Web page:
After weeks in detention, Salvadoran asylum seeker Sara Beltran Hernandez was released on bond on March 2. She had a seizure and collapsed the month before, while held in a private detention center in Texas, where it was discovered she had a brain tumor. (KDFW via AP)

Update: This story has been updated with information on Sara Beltran Hernandez’s bond hearing March 2, which allowed her to leave detention and reunite with her family while she seeks medical care for a tumor in her brain.

Weeks after her story gained national attention with the help of Amnesty International, a 27-year-old Salvadoran immigrant with a brain tumor was granted bond and released from federal custody Thursday so she can reunite with her family while she seeks medical care.

But just last month, Sara Beltran Hernandez had a seizure and collapsed at a detention facility in Texas. She had been transferred there after waiting 16 months in federal custody for a judge to rule on her asylum request from a country devastated by gang violence and labeled the murder capital of the world.

Inside the woman’s brain, doctors found a large tumor in her pituitary gland, a benign mass that left her dizzy, forgetful and in pain, with appetite loss and bloody noses.

But instead of releasing her to her family or to the care of specialists, Immigration and Customs Enforcement agents, according to the woman’s attorneys, treated her like a dangerous criminal — shackling her, withholding information about her location and neglecting to provide her with adequate medical care.

ICE has denied these claims.

With the help of Amnesty International and a prominent Texas immigration attorney and law professor, her case garnered national attention amid the controversy over President Trump’s crackdown on illegal immigration.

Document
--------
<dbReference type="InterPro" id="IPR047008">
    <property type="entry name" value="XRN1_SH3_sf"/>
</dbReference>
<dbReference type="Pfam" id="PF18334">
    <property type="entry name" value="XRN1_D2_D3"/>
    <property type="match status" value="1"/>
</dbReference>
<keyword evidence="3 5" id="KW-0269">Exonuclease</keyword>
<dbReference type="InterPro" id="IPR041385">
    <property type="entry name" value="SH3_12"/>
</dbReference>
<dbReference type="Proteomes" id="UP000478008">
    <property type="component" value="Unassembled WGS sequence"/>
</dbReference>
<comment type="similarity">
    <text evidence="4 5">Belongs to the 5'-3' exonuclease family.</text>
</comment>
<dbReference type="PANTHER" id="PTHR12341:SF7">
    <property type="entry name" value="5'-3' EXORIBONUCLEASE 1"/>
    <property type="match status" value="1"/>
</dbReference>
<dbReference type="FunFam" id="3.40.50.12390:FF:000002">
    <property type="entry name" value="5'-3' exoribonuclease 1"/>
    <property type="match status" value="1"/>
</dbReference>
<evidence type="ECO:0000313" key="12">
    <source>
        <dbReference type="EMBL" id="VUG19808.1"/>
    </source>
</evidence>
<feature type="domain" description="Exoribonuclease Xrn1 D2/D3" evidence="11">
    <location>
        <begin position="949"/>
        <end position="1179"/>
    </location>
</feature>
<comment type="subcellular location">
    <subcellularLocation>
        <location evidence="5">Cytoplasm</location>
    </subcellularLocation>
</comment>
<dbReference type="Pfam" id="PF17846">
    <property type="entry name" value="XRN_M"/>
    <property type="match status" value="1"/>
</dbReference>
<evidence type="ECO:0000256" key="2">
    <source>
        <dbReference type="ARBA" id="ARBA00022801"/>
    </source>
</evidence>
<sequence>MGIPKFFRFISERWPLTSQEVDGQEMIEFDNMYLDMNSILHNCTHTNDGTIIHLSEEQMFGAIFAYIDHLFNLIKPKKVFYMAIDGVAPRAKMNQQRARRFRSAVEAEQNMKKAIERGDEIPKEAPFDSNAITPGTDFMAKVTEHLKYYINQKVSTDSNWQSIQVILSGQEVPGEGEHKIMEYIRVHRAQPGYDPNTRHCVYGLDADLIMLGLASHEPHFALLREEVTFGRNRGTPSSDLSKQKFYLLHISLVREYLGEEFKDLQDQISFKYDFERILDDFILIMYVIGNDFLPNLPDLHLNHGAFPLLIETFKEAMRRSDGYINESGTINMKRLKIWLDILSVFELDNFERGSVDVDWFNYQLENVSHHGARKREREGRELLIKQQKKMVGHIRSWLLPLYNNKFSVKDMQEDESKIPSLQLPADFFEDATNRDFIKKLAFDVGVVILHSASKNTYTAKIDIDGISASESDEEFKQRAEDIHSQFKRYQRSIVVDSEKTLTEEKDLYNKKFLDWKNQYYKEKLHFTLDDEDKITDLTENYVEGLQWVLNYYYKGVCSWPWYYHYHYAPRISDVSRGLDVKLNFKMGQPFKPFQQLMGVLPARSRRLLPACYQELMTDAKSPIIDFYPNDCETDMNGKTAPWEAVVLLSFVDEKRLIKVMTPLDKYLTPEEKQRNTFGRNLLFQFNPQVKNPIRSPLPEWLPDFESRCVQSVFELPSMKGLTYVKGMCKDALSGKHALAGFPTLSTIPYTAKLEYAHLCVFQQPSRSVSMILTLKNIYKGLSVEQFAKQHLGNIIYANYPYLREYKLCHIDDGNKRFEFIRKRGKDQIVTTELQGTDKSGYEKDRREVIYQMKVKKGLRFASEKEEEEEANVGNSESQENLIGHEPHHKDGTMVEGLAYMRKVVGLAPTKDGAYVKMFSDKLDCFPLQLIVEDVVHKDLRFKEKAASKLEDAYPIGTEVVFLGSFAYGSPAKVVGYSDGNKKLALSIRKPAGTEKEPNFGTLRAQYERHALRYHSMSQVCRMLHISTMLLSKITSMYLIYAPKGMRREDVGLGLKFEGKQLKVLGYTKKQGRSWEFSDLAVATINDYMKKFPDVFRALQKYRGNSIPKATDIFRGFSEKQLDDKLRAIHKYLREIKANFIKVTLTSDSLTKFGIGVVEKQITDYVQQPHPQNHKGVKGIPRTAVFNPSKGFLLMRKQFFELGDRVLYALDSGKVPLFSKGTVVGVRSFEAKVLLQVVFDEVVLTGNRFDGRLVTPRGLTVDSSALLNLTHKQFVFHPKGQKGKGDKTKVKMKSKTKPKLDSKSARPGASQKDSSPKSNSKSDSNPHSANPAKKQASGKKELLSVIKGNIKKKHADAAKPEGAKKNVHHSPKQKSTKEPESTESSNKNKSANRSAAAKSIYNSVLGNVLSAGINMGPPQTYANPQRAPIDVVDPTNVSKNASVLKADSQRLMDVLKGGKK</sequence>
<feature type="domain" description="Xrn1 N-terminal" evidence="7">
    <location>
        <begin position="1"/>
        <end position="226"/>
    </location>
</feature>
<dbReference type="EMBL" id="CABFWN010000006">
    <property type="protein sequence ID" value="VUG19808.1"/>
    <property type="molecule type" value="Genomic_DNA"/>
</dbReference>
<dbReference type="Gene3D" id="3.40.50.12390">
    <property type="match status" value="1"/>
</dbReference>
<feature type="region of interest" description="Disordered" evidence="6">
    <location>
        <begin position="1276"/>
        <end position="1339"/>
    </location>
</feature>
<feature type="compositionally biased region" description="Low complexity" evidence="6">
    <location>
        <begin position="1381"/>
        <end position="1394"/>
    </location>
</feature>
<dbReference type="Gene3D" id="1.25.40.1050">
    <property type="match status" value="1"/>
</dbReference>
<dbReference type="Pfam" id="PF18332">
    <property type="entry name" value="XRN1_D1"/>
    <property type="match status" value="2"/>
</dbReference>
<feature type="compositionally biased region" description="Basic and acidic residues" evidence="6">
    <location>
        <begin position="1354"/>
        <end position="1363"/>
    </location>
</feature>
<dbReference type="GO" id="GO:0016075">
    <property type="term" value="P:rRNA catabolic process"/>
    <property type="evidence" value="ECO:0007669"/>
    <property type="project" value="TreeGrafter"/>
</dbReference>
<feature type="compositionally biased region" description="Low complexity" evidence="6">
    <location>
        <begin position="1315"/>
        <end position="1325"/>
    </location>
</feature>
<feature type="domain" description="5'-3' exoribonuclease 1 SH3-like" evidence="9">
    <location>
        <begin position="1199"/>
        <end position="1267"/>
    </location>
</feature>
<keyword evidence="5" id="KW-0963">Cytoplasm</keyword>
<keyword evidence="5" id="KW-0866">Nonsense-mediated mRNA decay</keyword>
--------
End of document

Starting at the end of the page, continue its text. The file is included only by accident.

Fatma Marouf, a local immigration lawyer on the case, told The Washington Post that Beltran Hernandez was “doing well and resting” Thursday evening.

“The moment we set foot outside the detention center, she had a huge smile and looked up to the sky,” Marouf wrote in an email to The Post. “You could tell she was soaking in the freedom.”

Upon release, she cried while thanking those who brought attention to her case, Marouf said.

Then, using FaceTime, she talked to her mom, whom she has not seen in the 16 months since she entered the United States.

Beltran Hernandez had not yet been reunited with her family late Thursday. Her attorneys are working to find the safest way to get her to New York.

Leading up to the hearing, her family was unsure how they would come up with the bond money, reported the Morning News.

“She needs a long medical treatment and maybe a surgery in the future,” Esmeralda Hernandez, Beltran Hernandez’s mother, told the Morning News.

In court documents filed last week in the U.S. District Court for the Northern District of Texas, attorneys for Beltran Hernandez offered a timeline of events they say paints an alarming picture of the way her case has been handled by ICE officials, including transferring the woman back to the detention center where she originally collapsed.

Beltran Hernandez crossed the border on Nov. 4, 2015, fleeing what she described as “severe domestic violence” from a boyfriend and “death threats” from a gang leader in El Salvador.

She was apprehended in Hidalgo, Tex., detained by Immigration and Customs Enforcement officers and passed a “credible fear” interview that qualified her to apply for asylum.

In the year and a half since, Beltran Hernandez has not left federal custody. An immigration judge denied her asylum petition and then twice refused to release her on bond during her subsequent appeal because, according to the judge, she was a flight risk.

In January, the same month Trump took office and signed a flurry of executive orders on immigration, she was transferred to a private detention center on contract with the government, where she continued to wait for a hearing on her asylum appeal.